Undergraduate Education in Japan : Observations from student and faculty surveys
This paper reports findings from a large-scale student survey on their learning behaviors, and a faculty survey on their practices and beliefs in teaching, both in Japan. It was found that the Japanese students’ time spent on learning fell substantially short of the required time prescribed by the Standards for the Establishment of Universities1. It was also found that a significant proportion of Japanese students have problems in motivation to learn, and the universities were unsuccessful in transforming them. However, some teaching practices were effective in affecting students’ learning behavior. Meanwhile, these results were found to be related to the orientation of pedagogy that Japanese professoriate have traditionally had. These observations suggest possible future changes in undergraduate education.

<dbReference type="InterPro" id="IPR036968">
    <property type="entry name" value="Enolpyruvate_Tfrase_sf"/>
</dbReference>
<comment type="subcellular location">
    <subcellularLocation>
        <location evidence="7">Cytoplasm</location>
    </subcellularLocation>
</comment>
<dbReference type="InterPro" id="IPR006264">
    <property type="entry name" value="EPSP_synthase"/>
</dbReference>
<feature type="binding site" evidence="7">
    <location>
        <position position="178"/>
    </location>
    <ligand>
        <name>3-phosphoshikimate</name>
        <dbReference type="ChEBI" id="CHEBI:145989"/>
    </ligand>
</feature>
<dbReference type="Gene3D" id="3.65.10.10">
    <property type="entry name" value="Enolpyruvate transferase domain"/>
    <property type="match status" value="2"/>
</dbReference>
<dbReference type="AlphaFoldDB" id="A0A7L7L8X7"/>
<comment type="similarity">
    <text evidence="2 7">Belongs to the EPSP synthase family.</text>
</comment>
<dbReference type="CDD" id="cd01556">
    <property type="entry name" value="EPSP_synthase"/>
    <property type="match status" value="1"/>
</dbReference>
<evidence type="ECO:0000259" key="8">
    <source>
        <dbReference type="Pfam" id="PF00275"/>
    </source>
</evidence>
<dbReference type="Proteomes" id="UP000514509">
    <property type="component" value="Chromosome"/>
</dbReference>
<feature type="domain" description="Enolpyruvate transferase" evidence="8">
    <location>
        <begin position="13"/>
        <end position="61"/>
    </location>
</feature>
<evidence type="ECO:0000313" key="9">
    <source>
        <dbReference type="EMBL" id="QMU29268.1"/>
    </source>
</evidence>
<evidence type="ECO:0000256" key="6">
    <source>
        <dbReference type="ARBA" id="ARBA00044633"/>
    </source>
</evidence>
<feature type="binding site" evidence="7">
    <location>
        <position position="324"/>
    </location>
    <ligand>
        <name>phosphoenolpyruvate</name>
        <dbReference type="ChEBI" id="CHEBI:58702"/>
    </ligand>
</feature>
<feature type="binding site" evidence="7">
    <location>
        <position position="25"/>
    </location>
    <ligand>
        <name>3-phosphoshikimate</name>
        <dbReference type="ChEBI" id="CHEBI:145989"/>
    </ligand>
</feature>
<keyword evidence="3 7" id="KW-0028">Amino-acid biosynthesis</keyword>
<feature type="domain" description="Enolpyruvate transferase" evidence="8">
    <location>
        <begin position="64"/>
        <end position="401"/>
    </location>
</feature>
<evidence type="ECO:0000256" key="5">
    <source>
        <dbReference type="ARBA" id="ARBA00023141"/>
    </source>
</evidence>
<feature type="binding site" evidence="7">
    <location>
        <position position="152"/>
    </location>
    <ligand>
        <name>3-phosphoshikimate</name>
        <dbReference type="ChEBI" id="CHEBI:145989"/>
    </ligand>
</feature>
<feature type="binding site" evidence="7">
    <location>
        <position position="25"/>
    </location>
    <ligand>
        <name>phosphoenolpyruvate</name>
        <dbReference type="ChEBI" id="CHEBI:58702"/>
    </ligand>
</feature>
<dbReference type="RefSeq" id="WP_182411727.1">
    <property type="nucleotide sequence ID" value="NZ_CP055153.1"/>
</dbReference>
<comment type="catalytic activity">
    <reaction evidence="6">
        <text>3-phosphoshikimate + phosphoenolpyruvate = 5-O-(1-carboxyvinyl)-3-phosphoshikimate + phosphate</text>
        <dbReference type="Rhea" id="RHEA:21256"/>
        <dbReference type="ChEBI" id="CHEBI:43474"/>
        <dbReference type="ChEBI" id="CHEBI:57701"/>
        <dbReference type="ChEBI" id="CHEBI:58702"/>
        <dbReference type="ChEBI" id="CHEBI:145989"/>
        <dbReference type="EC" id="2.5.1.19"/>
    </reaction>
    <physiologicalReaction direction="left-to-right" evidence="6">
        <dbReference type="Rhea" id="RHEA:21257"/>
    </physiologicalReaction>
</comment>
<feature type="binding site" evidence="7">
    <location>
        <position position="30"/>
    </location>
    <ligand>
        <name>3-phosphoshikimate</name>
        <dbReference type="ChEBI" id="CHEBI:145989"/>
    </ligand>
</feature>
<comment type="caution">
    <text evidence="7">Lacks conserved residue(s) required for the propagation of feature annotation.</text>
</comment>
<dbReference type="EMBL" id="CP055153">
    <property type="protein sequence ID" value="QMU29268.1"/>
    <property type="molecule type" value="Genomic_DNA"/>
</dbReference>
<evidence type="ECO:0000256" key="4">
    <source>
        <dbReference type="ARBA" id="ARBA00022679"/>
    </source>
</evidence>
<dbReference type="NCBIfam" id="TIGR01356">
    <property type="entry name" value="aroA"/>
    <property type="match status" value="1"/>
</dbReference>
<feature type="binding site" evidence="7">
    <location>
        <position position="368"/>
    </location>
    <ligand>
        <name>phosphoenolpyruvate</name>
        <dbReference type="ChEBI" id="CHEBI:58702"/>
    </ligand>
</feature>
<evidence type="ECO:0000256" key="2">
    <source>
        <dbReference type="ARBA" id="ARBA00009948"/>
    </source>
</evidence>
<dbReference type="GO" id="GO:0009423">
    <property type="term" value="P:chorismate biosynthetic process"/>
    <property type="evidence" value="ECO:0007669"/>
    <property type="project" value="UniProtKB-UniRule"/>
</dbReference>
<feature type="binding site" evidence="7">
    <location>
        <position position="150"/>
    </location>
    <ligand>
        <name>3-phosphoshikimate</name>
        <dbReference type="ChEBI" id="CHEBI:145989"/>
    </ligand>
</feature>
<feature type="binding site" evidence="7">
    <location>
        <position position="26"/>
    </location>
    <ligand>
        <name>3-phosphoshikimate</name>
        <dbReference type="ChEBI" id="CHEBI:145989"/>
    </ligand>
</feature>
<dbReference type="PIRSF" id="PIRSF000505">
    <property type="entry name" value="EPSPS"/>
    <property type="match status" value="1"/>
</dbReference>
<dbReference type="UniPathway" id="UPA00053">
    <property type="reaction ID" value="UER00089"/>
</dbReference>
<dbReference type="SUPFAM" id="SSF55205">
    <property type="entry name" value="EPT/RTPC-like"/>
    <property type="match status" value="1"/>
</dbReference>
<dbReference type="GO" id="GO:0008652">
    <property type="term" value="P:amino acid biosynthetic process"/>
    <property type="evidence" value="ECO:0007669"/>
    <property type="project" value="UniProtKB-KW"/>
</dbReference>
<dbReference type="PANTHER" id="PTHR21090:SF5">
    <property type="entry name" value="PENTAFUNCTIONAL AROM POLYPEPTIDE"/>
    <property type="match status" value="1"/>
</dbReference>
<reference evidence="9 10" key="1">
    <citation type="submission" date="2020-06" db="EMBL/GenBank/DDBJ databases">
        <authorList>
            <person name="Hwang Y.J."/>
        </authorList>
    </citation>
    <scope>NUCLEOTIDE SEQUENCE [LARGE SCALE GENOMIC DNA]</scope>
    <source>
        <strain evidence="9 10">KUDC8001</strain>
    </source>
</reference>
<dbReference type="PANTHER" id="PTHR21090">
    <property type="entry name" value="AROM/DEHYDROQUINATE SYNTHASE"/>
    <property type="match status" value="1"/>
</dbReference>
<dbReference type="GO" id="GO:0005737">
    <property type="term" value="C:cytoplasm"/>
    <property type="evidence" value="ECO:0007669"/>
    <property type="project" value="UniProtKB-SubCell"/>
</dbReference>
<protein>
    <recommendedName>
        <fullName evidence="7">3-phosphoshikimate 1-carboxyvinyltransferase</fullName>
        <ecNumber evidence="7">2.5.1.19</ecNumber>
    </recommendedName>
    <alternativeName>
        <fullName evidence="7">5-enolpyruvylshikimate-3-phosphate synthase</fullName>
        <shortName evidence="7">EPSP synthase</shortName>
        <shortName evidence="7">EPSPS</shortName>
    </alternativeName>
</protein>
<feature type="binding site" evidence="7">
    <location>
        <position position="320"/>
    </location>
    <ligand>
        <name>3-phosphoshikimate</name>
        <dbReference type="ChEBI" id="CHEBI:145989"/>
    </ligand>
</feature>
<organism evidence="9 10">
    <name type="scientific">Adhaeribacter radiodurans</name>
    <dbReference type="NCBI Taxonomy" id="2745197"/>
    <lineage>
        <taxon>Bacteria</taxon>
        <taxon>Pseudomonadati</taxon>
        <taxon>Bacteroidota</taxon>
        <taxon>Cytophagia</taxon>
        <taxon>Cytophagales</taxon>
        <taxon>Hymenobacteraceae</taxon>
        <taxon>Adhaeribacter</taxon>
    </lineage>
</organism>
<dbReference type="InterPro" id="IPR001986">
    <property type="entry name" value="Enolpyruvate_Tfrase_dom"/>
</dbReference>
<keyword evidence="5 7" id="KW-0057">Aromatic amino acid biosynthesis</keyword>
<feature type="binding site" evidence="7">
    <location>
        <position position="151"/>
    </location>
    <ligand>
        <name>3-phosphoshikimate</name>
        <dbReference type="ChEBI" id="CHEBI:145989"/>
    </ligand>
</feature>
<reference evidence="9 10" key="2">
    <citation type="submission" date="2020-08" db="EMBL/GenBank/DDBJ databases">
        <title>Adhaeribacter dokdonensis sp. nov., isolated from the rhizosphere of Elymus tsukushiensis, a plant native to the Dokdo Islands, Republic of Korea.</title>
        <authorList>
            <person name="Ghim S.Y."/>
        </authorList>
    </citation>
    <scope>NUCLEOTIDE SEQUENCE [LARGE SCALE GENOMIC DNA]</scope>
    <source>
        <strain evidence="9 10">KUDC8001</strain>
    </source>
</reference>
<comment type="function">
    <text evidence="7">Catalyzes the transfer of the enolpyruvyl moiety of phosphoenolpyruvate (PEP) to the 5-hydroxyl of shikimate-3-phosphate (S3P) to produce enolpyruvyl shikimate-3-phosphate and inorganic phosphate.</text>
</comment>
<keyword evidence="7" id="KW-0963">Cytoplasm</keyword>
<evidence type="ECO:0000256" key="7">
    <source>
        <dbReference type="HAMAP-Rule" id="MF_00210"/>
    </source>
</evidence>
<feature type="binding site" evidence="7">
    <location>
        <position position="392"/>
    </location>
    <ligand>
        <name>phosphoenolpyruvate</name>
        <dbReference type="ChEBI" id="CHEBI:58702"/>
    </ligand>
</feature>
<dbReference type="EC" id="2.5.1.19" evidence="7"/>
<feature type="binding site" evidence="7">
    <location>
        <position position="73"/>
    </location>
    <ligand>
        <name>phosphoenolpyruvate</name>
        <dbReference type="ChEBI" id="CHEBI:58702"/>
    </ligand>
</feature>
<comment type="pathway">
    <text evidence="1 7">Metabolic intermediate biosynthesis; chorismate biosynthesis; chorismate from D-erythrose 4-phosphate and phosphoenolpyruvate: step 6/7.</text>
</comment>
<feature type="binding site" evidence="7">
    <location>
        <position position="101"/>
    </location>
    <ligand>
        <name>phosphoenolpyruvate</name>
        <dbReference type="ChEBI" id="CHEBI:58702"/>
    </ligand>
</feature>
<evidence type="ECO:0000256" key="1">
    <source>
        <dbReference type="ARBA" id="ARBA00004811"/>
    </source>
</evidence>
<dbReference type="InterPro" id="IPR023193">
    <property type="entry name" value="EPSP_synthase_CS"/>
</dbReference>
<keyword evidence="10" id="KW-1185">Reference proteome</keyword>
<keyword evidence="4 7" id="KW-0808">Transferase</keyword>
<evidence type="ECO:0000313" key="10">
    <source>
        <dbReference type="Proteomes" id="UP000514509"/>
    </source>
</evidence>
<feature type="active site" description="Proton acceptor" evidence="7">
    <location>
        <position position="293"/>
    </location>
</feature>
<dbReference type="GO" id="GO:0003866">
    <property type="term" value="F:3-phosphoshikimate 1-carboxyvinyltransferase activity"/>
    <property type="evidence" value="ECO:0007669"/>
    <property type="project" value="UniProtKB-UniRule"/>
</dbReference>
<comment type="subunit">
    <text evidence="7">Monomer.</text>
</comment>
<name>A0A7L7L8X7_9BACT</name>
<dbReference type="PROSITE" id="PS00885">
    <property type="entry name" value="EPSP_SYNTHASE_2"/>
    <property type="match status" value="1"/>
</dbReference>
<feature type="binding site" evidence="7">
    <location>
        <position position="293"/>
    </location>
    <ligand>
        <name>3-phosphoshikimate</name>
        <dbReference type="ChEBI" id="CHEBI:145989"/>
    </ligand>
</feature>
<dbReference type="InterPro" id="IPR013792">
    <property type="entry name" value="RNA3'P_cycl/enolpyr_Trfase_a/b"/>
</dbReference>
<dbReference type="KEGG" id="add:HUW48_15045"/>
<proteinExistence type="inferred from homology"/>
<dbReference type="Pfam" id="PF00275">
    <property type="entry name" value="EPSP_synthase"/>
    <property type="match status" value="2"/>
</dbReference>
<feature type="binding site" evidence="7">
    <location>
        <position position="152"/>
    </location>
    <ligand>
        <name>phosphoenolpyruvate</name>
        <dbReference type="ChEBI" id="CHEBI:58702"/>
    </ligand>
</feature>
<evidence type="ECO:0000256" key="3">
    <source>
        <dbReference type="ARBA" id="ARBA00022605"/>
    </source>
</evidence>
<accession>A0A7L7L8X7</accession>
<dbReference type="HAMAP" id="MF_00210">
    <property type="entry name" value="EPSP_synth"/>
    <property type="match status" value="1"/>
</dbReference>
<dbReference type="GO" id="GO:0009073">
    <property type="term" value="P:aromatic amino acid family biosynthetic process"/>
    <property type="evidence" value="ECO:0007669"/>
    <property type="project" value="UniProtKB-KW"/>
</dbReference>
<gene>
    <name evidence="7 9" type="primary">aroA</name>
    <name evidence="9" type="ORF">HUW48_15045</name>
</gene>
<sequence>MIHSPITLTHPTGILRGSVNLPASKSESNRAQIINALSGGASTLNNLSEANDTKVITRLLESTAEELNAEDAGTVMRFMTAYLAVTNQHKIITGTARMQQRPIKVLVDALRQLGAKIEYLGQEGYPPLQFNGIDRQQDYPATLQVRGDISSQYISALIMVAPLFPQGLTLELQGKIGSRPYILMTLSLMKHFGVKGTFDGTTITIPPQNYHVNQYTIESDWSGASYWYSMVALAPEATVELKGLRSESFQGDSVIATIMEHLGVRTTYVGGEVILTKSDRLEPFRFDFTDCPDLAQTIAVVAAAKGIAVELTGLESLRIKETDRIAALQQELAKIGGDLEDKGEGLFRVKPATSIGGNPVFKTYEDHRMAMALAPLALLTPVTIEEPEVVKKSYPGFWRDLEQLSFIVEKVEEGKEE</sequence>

Higher Education Forum
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Research Institute for Higher Education, Hiroshima University
Departmental Bulletin Paper
Departmental Bulletin Papers
Research Institute for Higher Education